Photo provided courtesy of Unsplash.com.
By William Krull, Staff Writer
Spending nearly $200 million on their collective campaign effort, rideshare giants Uber, Lyft, and DoorDash were able to persuade California voters to affirm a proposition that would solidify the employment classification of “app-based drivers” as independent contractors.  Proposition 22 was approved by California voters on November 3, 2020, and became effective law on December 16, 2020. This proposition amended the state’s Business and Professions Code to classify all “app-based driver[s]” as independent contractors, so long as the company does not: unilaterally set a schedule for its drivers, require its drivers to accept service or deliveries as a condition to staying hired, restrict its drivers from using other similar rideshare services, or restrict any other employment its drivers’ may have, Cal. Code Ann. § 3-10.5-7451 (West through 2021 Reg. Sess.).
The rideshare companies that led a successful campaign effort for this legislation based their arguments for its enactment on California Labor Code § 2750.3(a) [“§ 2750”], which has since been repealed. This legislation was based on the unanimous California Supreme Court decision in Dynamex Operations West, Inc. v. Superior Court of Los Angeles, 416 P.3d 1 (Cal. 2018), which ruled that the “ABC test” would apply as the standard in determining whether a worker is classified as an independent contractor or an employee.  This test requires that a hiring company prove that the worker is “free from the control and direction” of the hiring company, that the worker performs work “outside the usual course” or that regarding the hiring entity’s business, and that the worker is engaged in an “independently established trade, occupation, or business of the same as the work performed for the hiring entity.” § 2750 mimicked the language of the three-pronged “ABC test” in order to codify the holding in Dynamex.
Those who opposed this proposition stressed that the legislation would create an environment that is “less safe” for everyone through the elimination of safety protections to its drivers and of liability to any customers for the drivers’ actions. In addition, those who oppose the proposition stated that it exempts rideshare companies from contributing to Social Security, Medicare, and unemployment benefits because these services are not offered by hiring companies to independent contractors. Further, California state officials have noted that, because they classify their drivers as independent contractors, rideshare companies do not pay into the state’s unemployment insurance fund that provides economic relief to those who lose their jobs. Since the beginning of the pandemic, this fund has been depleted, forcing California to borrow billions of dollars from the federal government. Xaview Becerra, California’s attorney general, has publicly stated “‘[o]ur state and workers shouldn’t have to foot the bill when big businesses try to skip out on their responsibilities.’” He further asserted that he would keep working to ensure that companies like Uber and Lyft “‘play by the rules.’”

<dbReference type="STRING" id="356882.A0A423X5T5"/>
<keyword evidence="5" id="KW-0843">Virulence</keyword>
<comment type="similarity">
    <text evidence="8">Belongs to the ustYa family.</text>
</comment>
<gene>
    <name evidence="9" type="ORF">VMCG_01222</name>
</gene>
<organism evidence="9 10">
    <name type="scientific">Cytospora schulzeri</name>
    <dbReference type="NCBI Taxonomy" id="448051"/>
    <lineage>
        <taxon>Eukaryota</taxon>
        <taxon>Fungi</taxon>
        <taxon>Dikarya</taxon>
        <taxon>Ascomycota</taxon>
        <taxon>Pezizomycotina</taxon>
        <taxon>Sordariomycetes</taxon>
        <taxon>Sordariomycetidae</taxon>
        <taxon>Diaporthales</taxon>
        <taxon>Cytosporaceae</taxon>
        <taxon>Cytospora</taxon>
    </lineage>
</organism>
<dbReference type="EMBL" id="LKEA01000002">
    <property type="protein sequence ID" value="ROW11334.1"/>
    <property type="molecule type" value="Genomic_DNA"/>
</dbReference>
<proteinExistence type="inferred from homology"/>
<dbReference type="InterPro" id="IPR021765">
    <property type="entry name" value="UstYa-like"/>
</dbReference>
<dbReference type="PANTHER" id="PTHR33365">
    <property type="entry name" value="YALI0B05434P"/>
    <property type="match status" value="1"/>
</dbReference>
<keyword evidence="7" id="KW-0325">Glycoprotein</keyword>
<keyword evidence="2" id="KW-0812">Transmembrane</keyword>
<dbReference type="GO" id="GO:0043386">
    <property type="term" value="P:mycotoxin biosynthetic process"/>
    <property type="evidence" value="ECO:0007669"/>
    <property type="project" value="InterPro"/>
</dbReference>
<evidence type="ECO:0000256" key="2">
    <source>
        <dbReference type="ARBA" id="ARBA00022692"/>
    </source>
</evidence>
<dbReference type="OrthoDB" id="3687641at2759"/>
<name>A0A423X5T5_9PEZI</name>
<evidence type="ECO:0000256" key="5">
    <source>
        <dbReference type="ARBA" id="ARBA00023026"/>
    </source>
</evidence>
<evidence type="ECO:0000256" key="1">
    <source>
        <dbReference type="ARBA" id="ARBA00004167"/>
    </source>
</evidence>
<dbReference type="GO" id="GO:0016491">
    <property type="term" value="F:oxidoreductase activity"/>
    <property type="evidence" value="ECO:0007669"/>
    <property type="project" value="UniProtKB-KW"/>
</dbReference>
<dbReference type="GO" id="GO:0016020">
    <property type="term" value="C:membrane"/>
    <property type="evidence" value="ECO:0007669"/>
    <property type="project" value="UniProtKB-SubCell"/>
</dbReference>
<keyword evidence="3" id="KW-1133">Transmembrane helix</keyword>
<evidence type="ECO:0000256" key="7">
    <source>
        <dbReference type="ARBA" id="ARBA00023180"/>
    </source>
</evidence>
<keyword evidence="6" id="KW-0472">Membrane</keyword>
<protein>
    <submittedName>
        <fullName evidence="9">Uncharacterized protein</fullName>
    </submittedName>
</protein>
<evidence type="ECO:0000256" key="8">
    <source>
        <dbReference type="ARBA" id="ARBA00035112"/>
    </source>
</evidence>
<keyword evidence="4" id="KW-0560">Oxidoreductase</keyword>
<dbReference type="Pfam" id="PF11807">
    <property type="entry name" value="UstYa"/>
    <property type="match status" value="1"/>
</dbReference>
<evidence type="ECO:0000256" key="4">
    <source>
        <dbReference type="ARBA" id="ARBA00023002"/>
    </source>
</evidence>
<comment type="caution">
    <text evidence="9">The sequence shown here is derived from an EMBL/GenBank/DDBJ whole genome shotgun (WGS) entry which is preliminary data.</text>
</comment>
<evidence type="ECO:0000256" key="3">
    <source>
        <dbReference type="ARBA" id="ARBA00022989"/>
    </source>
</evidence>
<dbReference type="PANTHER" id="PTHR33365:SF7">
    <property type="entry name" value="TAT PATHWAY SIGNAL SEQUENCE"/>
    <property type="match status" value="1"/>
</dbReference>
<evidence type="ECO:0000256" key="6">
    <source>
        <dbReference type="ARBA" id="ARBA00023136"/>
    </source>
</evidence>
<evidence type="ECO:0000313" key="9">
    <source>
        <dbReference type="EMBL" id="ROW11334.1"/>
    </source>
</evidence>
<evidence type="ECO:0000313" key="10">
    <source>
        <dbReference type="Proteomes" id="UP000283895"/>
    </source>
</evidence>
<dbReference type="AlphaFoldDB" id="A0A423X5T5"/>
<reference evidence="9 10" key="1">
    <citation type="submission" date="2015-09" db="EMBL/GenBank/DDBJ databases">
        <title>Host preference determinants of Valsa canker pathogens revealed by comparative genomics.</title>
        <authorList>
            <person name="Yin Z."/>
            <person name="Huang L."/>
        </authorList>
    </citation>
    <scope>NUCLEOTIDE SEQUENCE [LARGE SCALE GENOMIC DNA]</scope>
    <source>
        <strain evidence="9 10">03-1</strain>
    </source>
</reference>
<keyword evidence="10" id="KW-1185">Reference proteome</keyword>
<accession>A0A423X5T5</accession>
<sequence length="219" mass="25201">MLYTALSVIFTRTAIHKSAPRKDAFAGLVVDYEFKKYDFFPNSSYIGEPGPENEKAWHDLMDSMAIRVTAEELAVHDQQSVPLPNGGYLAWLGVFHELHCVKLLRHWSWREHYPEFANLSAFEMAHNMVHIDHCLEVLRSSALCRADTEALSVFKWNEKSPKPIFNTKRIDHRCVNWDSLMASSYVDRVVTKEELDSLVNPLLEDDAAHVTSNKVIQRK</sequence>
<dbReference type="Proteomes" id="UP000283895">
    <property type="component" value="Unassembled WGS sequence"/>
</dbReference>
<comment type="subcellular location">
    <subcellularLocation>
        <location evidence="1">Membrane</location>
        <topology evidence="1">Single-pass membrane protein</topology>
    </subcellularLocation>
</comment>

However, built into the proposition by its drafters is a provision that these “app-based drivers” will receive new benefits, such as: a healthcare subsidy consistent with that of the Affordable Care Act, a minimum earnings guarantee, accident insurance, and protection against discrimination. Also, the CEO rideshare giant Uber has been reported as ensuring the company’s drivers that these benefits will be provided “as soon as possible.”
Under common law, the doctrine of respondeat superior is a form of strict liability that is used to hold a person or hiring company vicariously liable for any acts of his agents and employees. However, independent contractors do not fall within this the definition of an “agent or employee” because the company does not have control over the conduct of independent contractors. This means that companies like Uber, Lyft, and DoorDash are absolved of any liability regarding the negligence of drivers the companies employ. This forces app-based drivers to fend for themselves in litigation brought for conduct or actions that may occur while they are working, receiving no help from the companies that hired them.
Anthony Foxx, Uber’s chief policy officer and former secretary of transportation under former president Barack Obama, was hopeful in his interview with the Washington Post that other states will follow California in passing similar legislation. Foxx stated in his interview, “I think Prop 22 has now created a structure for us to discuss with leaders in other states and Washington, potentially.’” Further, he opined that he and leading officials at Uber “‘think that Prop 22 has now created a model that can be replicated and can be scaled.’” Will other states follow California’s lead in adopting such legislation? Or will the rideshare giants’ efforts be met with overpowering opposition?